Burman, L., Coe, N., Dworsky, N., & Gale, W. (2008). Effects of public policies on the disposition of pre-retirement lump-sum distributions: Rational and behavioral influences. CentER Discussion Paper Series No. 2008-94.
- The study’s objective was to determine whether tax policies that differently frame the rollover of lump-sum distributions (LSDs) from defined-contribution retirement plans into tax-preferred funds affected rollover behavior.
- The authors investigated two tax reforms, the first in 1986 and the second in 1993. The 1986 reform levied an additional tax of 10 percent on LSDs (framed as a penalty) that were not rolled over into tax-preferred funds. The 1993 reform required LSDs to provide an automatic rollover option and increased tax withholding rates on cash LSDs.
- The authors used data from the 1993 Current Population Survey Employee Benefit Supplement to analyze the effects of the 1986 tax reform and data from the 1992–2004 Health and Retirement Study to assess the effect of the 1993 tax reform.
- Treating the tax rate on LSDs as a penalty in the 1986 reform framework increased LSD rollovers by 16 to 32 percentage points for the average individual in the study. The 1993 reforms led to a 10 to 13 percentage point increase in rollovers for the average individual in the study.
- The quality of causal evidence provided in this study is low. This means that we are not confident that the estimated effects are attributable to the intervention alone; other factors are likely to have contributed.
The 1986 Tax Reform Act and 1993 Addendum
- Framing an additional tax rate on LSDs as a penalty led to an increase in LSD rollovers of 16 to 32 percentage points for the average individual in the study
- The 1993 tax reform was associated with a 12 to 13 percentage point increase in rollovers among those ages 35 to 54. Among those ages 55 to 64, the policy corresponded to a 10 percentage point increase in rollovers.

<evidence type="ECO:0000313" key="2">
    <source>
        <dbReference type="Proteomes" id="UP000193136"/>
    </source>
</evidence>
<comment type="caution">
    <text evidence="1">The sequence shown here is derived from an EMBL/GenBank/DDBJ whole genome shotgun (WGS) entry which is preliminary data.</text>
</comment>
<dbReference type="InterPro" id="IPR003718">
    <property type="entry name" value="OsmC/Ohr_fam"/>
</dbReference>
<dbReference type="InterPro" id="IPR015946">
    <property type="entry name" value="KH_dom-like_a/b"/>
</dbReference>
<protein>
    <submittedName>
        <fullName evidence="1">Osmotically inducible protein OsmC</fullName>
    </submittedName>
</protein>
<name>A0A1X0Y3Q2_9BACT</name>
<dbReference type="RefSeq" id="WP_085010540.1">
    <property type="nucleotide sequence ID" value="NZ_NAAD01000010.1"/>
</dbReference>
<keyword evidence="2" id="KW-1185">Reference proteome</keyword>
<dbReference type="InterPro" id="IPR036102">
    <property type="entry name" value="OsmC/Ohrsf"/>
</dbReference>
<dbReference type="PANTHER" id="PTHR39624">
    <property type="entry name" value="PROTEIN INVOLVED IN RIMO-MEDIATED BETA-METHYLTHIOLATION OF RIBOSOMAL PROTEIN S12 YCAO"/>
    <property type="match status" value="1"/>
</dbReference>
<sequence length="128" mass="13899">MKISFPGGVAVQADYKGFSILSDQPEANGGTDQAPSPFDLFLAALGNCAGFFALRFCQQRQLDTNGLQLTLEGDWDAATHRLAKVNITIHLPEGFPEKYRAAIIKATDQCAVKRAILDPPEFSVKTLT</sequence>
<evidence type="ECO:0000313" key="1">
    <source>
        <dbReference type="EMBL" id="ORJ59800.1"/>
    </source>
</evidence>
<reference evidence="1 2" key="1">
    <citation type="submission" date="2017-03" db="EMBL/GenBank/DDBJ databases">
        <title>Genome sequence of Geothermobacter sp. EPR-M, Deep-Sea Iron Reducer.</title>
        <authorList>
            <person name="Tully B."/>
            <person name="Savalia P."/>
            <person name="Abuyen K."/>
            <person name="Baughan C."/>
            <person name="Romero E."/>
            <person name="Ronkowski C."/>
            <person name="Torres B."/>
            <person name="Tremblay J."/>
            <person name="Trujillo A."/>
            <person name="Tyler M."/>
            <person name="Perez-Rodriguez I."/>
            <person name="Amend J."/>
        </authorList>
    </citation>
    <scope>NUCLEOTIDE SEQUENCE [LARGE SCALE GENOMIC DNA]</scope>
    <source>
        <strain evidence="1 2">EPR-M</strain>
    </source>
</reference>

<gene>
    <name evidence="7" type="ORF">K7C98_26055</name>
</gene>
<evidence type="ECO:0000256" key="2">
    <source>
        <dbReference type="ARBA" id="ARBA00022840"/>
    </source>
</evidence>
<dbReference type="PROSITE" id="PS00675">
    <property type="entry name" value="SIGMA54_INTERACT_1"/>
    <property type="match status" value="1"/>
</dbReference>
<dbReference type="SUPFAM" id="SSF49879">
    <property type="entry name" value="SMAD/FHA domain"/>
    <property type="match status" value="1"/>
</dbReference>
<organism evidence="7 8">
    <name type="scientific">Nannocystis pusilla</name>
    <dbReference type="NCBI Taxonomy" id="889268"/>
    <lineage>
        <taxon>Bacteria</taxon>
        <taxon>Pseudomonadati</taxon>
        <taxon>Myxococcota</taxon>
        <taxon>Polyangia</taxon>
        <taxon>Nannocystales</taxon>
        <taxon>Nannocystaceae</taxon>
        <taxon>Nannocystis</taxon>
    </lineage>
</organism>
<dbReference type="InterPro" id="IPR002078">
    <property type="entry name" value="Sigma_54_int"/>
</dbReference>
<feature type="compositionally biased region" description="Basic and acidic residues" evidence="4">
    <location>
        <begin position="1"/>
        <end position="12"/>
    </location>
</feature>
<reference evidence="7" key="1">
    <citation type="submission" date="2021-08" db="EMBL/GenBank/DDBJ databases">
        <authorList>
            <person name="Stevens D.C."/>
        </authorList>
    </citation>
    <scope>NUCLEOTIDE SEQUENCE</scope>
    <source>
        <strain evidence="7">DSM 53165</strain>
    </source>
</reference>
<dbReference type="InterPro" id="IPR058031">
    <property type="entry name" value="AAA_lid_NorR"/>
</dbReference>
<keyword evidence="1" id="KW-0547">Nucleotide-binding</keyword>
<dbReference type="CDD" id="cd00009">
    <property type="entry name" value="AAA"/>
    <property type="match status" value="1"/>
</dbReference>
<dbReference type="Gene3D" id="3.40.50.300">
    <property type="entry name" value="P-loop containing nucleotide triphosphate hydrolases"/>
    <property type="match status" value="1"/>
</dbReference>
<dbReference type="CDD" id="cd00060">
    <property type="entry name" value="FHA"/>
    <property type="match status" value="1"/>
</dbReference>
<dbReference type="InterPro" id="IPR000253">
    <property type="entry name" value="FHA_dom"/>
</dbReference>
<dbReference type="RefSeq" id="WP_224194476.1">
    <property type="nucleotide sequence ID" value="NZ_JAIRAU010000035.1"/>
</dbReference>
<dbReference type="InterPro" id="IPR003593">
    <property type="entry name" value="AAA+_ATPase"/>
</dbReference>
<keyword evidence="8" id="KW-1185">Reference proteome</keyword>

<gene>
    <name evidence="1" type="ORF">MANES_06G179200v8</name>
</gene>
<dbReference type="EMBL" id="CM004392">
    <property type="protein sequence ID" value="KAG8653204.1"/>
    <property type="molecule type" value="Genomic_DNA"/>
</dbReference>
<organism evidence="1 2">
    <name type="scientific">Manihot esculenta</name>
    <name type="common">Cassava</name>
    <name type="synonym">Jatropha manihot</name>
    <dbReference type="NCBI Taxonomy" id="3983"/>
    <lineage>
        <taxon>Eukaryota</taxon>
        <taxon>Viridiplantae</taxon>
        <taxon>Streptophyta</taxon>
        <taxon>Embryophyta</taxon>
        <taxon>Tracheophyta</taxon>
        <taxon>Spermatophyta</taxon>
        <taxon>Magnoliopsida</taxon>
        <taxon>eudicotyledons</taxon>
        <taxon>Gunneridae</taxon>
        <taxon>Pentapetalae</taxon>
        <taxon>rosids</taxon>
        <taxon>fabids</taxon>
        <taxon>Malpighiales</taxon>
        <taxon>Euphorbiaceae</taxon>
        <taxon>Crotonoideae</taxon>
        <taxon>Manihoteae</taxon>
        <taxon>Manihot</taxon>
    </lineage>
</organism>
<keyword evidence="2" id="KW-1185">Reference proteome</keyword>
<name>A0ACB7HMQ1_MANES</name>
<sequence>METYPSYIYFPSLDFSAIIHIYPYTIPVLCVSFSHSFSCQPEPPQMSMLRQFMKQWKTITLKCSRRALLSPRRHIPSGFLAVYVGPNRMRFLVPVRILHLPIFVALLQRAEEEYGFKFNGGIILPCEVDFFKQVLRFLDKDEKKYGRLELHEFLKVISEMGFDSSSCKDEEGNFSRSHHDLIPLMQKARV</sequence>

Considerations for Interpreting the Findings
In the analysis of the 1986 reform, the changes in penalties applied only to those younger than 59 when they received the LSD. Thus, the study compared people ages 60 and older with those younger than 60. Because savings behavior is likely to evolve differently in different age groups, regardless of additional tax reforms, the comparison and treatment groups used in this portion of the study were not comparable.
In the analysis of the 1993 reform, people receiving an LSD before the law change were compared with those who received an LSD after the change. But there was no reason to believe that the timing of the LSD was random and people who received LSDs at different times might differ. Thus, the comparison and treatment groups used in this portion of the study were not comparable.
Causal Evidence Rating
The quality of causal evidence presented in this study is low. This means we are not confident that the estimated effects are attributable to the two tax reforms investigated in the study; other factors are likely to have contributed. To provide more convincing causal evidence that meets CLEAR standards, the study would have to find treatment and comparison groups that would respond similarly to an LSD in the absence of the policy changes. Alternatively, the authors could demonstrate that savings behavior changed in a similar manner for the treatment and comparison groups before the reform of interest and focus their analysis on the change in behavior after the reform occurred.